Climate change: can hummingbirds take the heat?

Extreme heat sometimes forces hummingbirds to seek shade instead of foraging for food, researchers said Wednesday, warning that global warming could test the tiny birds' capacity to adapt.

With hearts beating more than 1,000 times a minute, hummingbirds need to feed constantly, which means they can ill afford to spend time dodging sunshine, according to a report in the journal Royal Society Open Science.

"They cannot go without eating for even a part of the day," said lead author Donald Powers, a professor at George Fox University in Oregon.

"When temperatures get hot, hummingbirds remove themselves from extended direct exposure to the sun for protection," he told AFP.

"Climate change might make body-temperature maintenance increasingly difficult."

Even their sex lives could suffer -- observation during breeding season suggested a disruption of their ability to interact socially.

"It is possible that higher temperature could impact reproduction," Powers said.

The cascading effects of global warming even extend to the plants upon which hummingbirds depend for both sustenance and shade.

If the mostly tropical birds move to higher ground or cooler climes in response to climate change -- as many species already have -- the flowers from which they draw nectar may no longer be as abundant.

"The problem with rapid shifts in distribution is that the birds can move more quickly than the plants," Powers said.

One of nature's crown jewels, more than 300 species of hummingbirds are found throughout the Western hemisphere.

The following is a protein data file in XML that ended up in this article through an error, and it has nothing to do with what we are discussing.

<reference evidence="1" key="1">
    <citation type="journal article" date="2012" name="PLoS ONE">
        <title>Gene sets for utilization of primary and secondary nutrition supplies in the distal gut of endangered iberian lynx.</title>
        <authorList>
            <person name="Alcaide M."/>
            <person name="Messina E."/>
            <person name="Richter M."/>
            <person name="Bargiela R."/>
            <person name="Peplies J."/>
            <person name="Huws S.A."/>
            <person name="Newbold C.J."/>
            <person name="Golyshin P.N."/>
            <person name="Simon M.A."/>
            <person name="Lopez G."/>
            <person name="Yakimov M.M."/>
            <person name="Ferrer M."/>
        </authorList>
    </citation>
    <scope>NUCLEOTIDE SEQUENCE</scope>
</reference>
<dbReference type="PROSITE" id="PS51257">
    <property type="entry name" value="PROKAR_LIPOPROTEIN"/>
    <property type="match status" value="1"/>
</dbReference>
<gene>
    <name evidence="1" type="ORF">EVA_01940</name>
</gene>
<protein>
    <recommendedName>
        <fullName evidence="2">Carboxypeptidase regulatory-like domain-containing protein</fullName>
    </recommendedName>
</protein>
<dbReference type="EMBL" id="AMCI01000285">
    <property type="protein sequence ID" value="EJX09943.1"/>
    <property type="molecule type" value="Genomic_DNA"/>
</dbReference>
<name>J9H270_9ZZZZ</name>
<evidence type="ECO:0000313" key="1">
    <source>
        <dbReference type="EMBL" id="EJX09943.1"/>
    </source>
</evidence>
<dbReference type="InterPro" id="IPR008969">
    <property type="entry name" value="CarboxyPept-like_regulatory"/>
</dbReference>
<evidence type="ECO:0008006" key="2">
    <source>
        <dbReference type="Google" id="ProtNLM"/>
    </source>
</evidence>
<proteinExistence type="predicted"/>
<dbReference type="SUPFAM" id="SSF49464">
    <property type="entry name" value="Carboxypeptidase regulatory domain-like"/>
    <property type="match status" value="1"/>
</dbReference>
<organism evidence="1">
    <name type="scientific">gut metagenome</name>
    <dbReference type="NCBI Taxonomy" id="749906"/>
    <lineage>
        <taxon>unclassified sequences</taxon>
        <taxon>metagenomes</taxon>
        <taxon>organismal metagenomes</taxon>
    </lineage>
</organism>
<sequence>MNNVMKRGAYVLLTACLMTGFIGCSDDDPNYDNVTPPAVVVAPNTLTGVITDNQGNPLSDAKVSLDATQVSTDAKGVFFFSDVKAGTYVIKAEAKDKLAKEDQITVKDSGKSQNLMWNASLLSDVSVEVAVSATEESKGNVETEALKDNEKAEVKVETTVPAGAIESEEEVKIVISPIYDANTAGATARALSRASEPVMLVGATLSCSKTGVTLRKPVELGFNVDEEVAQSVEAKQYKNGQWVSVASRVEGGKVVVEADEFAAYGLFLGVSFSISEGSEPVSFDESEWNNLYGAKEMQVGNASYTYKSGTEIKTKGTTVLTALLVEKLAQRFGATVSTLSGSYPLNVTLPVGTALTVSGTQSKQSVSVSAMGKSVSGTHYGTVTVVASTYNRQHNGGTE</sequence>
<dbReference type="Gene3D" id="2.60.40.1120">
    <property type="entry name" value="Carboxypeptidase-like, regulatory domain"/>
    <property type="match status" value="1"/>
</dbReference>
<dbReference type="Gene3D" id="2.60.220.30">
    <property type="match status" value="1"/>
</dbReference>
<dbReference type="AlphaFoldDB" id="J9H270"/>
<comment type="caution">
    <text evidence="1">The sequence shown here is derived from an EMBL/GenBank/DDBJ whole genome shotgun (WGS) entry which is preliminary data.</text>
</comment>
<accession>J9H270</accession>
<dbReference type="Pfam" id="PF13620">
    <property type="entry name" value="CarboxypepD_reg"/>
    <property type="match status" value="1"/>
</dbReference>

On average, they consume half their weight in sugar water every day.

- Nightime threat -

The smallest, the bee hummingbird of Cuba, measures barely six centimetres (2.3 inches) from beak to tail, and could perch comfortably on the tip of a person's little finger.

In the study, Powers and his colleagues used infrared thermal imaging to explore how the birds -- which flap their minuscule wings 50 to 200 times a second -- evacuate body heat at different temperatures.

They also observed how, in the wild and the lab, hummingbird behaviour changed when things got hot.

"I recall one day last year at one of our Chiricahua Mountain study sites (in Arizona) when temperature exceeded 44 Celsius (111 Fahrenheit) for an extended period, and the birds were clearly struggling," Powers said.

Climate change may pose a threat to hummingbirds at night as well.

To conserve energy, most hummingbirds slip -- for at least a couple of hours each night -- into a state called torpor, during which their body temperature plunges by 50 to 75 percent.

If nights are warmer than usual, it limits how much energy the birds can save.

"Climate predictions are for nighttime temperatures to warm faster than daytime temperatures," notes Powers, who said he would soon publish a study focusing on this.

To "awaken" from torpor, a hummingbird vibrates its wing muscles -- something like shivering -- to warm its blood by several degrees a minute.

Hummingbirds are ready for action well before dawn, evidence that the process is governed by their internal, or circadian, clock.

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